John Huston’s sporting war-time thriller Escape To Victory opens in a German prison camp run by Major Karl von Steiner (Max von Sydow). The senior British officer is Captain John Colby (Michael Caine) and the pair share a passion for football: both were professional players before the war, Colby an international. Von Steiner proposes a match between the prisoners and the Germans and what was initially to be a low-key affair becomes a propagnda exercise, hijacked by Von Steiner’s superiors with Colby’s team facing the German national squad in Paris.
The fly in the ointment is renegade American prisoner Captain Robert Hatch (Sylvester Stallone). Attempting freelance escapes from the camp causes trouble for all the prisoners but he makes a successful break and ends up with the French resistance, who have a plan to spring the entire team from the stadium. Allowing himself to be re-captured, Hatch explains the plan and joins the team as the goalie. And so the big day approaches and the two teams face each other in front of a packed crowd of German troops and French fans.
Apart from Stallone and Caine, the rest of the team were pro players, including Pele, Osvaldo Ardiles, Bobby Moore, Kazimierz Deyna and Paul van Himst, supported by a smattering of the Ipswich team. It’s fair to say their acting ability matched Caine and Stallone’s football skills but there is enough off-field tension to keep the film moving along and if the ending is a little flagged (will they escape or return to the field to beat the thuggish Hun?), the tension between Colby and Hatch is nicely played. Rumour has it Stallone wanted to score the winning goal until the responsibility of the goalie’s position was explained to him and he had to settle with saving a crucial penalty, while the stadium, supposedly Stade Colombes in Paris, was also a fake, the MTK Stadium, Budapest standing in since it was similar to the grounds of the time and, most importantly, didn’t have floodlight pylons.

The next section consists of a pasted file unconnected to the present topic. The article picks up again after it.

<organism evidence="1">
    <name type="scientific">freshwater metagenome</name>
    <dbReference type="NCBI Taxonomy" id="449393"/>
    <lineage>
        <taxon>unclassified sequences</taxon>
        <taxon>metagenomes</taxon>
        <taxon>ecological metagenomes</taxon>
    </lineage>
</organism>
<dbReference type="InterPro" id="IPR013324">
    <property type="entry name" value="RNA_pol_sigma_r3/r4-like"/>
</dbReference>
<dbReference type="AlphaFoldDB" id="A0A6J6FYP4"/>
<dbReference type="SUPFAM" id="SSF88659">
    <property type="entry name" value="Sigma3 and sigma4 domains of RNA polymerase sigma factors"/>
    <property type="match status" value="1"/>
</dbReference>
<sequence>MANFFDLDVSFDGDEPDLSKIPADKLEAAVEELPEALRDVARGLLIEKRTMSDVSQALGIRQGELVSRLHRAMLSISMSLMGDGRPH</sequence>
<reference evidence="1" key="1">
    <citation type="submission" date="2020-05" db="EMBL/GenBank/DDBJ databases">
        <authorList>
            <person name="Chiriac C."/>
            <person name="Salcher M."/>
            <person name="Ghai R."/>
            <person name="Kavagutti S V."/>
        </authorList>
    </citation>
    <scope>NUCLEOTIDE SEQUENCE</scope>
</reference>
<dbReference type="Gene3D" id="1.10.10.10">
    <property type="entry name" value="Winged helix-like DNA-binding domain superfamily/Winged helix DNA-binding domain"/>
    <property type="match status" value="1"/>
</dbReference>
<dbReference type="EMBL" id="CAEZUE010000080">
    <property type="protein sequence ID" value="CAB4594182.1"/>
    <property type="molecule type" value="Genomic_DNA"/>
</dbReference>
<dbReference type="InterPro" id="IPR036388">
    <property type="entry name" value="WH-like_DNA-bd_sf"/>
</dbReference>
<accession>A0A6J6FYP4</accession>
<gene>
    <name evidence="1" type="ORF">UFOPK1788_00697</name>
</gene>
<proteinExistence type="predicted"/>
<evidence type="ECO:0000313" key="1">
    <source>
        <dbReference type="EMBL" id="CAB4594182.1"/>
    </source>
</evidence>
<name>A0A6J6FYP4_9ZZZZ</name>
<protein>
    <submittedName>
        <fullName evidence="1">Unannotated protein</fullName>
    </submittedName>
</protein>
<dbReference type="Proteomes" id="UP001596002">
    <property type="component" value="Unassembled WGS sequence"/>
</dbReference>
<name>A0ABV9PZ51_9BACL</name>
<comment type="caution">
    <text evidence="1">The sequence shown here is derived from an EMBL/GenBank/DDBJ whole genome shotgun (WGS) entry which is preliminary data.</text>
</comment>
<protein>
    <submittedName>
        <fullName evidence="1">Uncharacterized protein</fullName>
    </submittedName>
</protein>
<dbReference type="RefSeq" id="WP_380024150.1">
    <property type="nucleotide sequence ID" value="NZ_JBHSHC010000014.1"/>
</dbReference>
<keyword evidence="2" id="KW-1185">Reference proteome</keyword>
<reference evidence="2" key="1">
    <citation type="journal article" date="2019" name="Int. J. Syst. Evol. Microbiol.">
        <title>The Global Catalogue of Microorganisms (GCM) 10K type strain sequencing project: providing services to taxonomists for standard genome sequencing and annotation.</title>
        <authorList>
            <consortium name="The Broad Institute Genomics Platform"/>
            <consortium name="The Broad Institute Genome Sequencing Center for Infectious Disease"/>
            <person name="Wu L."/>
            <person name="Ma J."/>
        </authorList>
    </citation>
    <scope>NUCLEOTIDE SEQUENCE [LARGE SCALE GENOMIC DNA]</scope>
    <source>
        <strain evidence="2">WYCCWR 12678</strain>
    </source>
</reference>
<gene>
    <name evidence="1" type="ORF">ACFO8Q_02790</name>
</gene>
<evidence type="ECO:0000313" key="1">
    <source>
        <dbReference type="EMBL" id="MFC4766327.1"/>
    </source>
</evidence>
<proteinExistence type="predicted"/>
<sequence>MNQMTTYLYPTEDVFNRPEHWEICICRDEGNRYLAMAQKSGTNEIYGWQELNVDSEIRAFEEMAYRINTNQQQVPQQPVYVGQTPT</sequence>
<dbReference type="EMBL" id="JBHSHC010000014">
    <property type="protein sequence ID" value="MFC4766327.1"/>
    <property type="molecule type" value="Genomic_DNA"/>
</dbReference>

USA / 1981
Director: John Huston
Writer: Evan Jones
Cast: Michael Caine, Sylvester Stallone, Max von Sydow, Daniel Massey, Tim Piggott-Smith